Alberta recently became the fifth province to adopt the International Holocaust Alliance’s definition of antisemitism (IHRA) — a definition that’s been fraught with controversy and called a blatant attempt to suppress speech and discourage public support for Palestinians.
It’s a simple, perhaps too simple, definition: “Antisemitism is a certain perception of Jews, which may be expressed as hatred toward Jews. Rhetorical and physical manifestations of antisemitism are directed toward Jewish or non-Jewish individuals and/or their property, toward Jewish community institutions and religious facilities.”
However, at the centre of this new definition are 11 examples of antisemitism, seven of which relate to the state of Israel.
According to the IHRA, it is antisemitic to “[deny] the Jewish people their right to self-determination, for example, by claiming that the existence of a State of Israel is a racist endeavor.” The new definition also states it is antisemitic to “[apply] double standards by requiring of [Israel] a behavior not expected or demanded of any other democratic nation.”
Numerous statements critical of the State of Israel run afoul of this definition, including this one: Israel is practicing the crime of apartheid towards the Palestinians.
Leading Palestinian, Israeli, and international human rights organizations have established that the Israeli government has met the crime’s international legal definitions. As Human Rights Watch describes, apartheid consists of one group maintaining dominating control over another group, and imposing a system of oppression, which includes inhumane acts.
Is apartheid racist? Yes. Is it a double standard to demand that a country practicing apartheid to cease the practice? No. So is fighting apartheid antisemitic? Of course not.
The practical effect of the Alberta government’s adoption of the IHRA definition will be to silence groups speaking out against apartheid in Israel. Indeed, silencing these groups is precisely the intent of the increasingly right-wing Israel lobby groups who advocate that governments adopt the definition.
These lobby groups consider terms like “colonialism,” “apartheid,” and “racist” when applied to Israel — or non-violent protest through boycotts against Israel — to be antisemitic.
Here’s the strategy of the pro-Israel lobby as evidenced by their track record. A government body adopts the IHRA definition. Then a pro-Palestinian or pro-human rights group wants to access a university, library, or appy for a permit to plan an event. That’s when the pro-Israel lobby objects, citing the IHRA definition.
They argue that pro-boycott or anti-apartheid groups are antisemitic and must be denied access to resources, spaces, or platforms. The pro-Israel lobby wants the government body to capitulate, denying the Palestinian movement a voice out of fear of being branded antisemitic. In this way, the IHRA definition lends a veneer of legitimacy to the pro-Israel lobby, which allows it to erode democratic discourse on Israel-Palestine.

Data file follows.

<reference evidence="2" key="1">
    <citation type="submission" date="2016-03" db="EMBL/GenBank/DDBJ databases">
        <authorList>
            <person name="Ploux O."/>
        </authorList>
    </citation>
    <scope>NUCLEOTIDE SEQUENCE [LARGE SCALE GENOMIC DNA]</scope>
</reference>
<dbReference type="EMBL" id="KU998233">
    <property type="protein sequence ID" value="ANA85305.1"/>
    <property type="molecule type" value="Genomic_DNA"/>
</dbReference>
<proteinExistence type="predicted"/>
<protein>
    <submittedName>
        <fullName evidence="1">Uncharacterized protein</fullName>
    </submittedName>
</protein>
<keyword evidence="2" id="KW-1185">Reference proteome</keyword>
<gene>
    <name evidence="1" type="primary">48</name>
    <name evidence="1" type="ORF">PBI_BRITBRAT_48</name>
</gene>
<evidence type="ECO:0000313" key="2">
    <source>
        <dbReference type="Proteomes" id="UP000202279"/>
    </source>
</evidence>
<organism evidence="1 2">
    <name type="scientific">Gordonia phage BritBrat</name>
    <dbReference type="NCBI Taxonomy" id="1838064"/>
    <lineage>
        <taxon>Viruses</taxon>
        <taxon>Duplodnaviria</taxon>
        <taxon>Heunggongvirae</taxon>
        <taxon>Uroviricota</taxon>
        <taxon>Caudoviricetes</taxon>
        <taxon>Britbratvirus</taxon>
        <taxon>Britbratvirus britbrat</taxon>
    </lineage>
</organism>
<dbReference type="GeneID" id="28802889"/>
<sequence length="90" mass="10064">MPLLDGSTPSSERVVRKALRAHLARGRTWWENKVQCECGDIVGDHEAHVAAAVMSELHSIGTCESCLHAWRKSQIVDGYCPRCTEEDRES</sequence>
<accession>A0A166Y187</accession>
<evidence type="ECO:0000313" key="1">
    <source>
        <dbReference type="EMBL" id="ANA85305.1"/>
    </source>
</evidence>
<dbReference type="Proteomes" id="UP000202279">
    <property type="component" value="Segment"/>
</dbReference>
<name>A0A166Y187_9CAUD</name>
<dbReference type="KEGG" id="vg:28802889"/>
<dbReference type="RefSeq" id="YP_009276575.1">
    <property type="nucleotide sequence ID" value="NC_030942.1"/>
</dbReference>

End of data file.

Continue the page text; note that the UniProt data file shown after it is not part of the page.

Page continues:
The pro-Israel lobby already knows that the IHRA definition has been refuted by the same people that would have provided legitimacy to their cause. Kenneth Stern, a lead author in drafting the definition, spoke out against its weaponization by right-wing lobby groups and against Trump after he adopted it in an executive order. Deborah Lipstadt, Antisemitism Envoy for the United States, has stated that the IHRA definition does not capture the white supremacist attacks on synagogues such as seen in Pittsburgh and Poway in the USA, or Heille, Germany.
In 2020, academics from relevant fields (including Middle East Studies and Holocaust Studies) responded to the IHRA definition controversy with a framework for understanding antisemitism as it relates to issues of politics in Israel Palestine — the Jerusalem Declaration on Antisemitism. While the document is far clearer and more useful for any policy-maker, it has been ignored by the Israel lobby because it doesn’t serve their interests. Under this alternative framework, protest and criticism is taken both at face value and in context. For example, boycotts or statements that Israel is committing apartheid cannot on their own be considered antisemitic.
It is obvious that progressive Jewish organizations, human rights experts, and Palestinians were not consulted by the UCP government. If Palestinian Canadians were consulted, the UCP would have had to consider the anti-Palestinian racism involved in suppressing the right to protest and articulate their own national narratives. This spring, the Arab Canadian Lawyers Association published a report on precisely this form of anti-Palestinian racism.
Epitomizing disingenuous are the right-wing Jewish organizations speaking at the UCP’s press conference. The UCP on the other hand, is dangerous. They know this move will make it more difficult, not less, to identify racism towards Jews and to stop oppression against Palestinians.
Peter Driftmier is a mental health therapist, social worker, and human rights researcher. He serves on the board of his synagogue and spent October in Israel-Palestine volunteering with human rights and mental health NGOs.